Economics majors are required to take six upper division elective courses in economics. There are over twenty elective courses offered each year on such subjects as money and banking, international economics, labor economics, public finance, law and economics, economic history, urban economics, the economics of crime and justice, environmental economics, and economic development.


Declaring the Major and Undergraduate Advising

Students can declare economics as a major at the economics department office in HSS 142. The department requires that all majors meet with an adviser each spring. Students who do not see an adviser will not be able to register for the fall semester. Advisers advise students on the selection of economics courses, as well as G.E. requirements and other courses in the university. Advisers provide important information and guidance for meeting career and/or life objectives.


On-line course descriptions
are available.


Core Courses

Course Title Units
ECON 101 Introduction to Microeconomic Analysis 3
ECON 102 Introduction to Macroeconomic Analysis (formerly ECON 100) 3
MATH 226 Calculus I 4
ECON 301 Intermediate Microeconomic Theory 3
ECON 302 Intermediate Macroeconomic Theory 3
ECON 311 Statistical Methods and Interpretation 3
ECON 312 Introduction to Econometrics 3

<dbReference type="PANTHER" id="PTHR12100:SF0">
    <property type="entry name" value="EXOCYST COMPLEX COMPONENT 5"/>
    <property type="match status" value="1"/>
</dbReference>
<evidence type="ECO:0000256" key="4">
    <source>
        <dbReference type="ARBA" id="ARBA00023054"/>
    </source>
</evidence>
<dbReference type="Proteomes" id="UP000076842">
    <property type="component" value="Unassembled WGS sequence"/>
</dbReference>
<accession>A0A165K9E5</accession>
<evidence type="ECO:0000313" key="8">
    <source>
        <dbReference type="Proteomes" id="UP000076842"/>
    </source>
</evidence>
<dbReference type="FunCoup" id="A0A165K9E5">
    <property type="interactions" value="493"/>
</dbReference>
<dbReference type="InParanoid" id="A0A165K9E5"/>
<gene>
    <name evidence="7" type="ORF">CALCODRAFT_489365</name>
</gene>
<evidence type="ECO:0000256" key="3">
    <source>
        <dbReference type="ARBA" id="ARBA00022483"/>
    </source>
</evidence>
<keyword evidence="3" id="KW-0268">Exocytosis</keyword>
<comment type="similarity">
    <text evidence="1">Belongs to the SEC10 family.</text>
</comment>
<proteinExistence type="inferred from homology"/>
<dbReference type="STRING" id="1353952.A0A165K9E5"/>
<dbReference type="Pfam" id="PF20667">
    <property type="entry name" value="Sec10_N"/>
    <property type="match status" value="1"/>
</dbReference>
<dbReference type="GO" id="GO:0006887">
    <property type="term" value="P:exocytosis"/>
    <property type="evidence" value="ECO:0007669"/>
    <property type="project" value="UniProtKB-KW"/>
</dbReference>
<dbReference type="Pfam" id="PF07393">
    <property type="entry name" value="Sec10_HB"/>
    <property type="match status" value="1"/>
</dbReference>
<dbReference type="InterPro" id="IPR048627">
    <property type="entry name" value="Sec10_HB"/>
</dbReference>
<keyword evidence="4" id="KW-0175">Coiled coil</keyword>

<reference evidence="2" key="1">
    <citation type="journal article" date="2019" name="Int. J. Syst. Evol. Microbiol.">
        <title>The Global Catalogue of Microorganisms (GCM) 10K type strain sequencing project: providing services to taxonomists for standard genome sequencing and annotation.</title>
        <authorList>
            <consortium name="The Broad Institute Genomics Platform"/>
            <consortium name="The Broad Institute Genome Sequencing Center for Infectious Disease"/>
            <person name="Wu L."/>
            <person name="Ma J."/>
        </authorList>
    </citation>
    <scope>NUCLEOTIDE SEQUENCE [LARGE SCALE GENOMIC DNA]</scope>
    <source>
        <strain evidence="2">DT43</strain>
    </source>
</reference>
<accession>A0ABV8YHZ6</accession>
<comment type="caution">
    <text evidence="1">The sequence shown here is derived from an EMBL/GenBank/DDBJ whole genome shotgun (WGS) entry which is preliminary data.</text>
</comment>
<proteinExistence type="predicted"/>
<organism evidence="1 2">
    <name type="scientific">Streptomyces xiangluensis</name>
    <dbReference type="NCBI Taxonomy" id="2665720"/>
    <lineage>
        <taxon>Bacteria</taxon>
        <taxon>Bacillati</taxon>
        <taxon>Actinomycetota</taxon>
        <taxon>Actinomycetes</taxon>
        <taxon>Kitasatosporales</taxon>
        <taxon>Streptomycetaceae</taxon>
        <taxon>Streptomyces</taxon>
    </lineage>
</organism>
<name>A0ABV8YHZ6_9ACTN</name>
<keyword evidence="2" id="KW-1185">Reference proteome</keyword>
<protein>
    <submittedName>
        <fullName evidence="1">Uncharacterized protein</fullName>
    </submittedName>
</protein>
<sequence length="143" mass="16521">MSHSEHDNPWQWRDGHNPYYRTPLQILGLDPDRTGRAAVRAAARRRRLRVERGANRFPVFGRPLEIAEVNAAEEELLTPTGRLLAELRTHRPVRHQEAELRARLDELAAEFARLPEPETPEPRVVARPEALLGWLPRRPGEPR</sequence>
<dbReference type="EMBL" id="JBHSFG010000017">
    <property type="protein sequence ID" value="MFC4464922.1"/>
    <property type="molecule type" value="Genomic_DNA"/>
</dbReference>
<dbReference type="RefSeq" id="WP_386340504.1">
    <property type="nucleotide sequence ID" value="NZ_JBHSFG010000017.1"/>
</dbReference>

ECON 690 GW Senior Seminar: Economic Inquiry and Analysis - GWAR 3


Upper Division Electives

Units selected from upper division economics courses: 18 units
Upon prior advisement, a maximum of two courses may be from another department in a related discipline.

Total: 43 units


Minor in Economics

Economics is highly complementary with a number of other disciplines and some students may choose to minor in economics while pursuing a major in another field. Students often decide to minor in economics after having already taken several economics courses and realizing that a few more courses will satisfy the minor requirements. Students minoring in economics are required to take ECON 101, Introduction to Microeconomic Analysis, and ECON 102, Introduction to Macroeconomic Analysis (formerly ECON 100). They are also required to take either ECON 301, Intermediate Microeconomic Theory, or ECON 302, Intermediate Macroeconomic Theory. In addition, minors are required to take four upper division elective courses. Upon advisement, two of these elective courses may be taken in a related discipline including courses counting toward the major.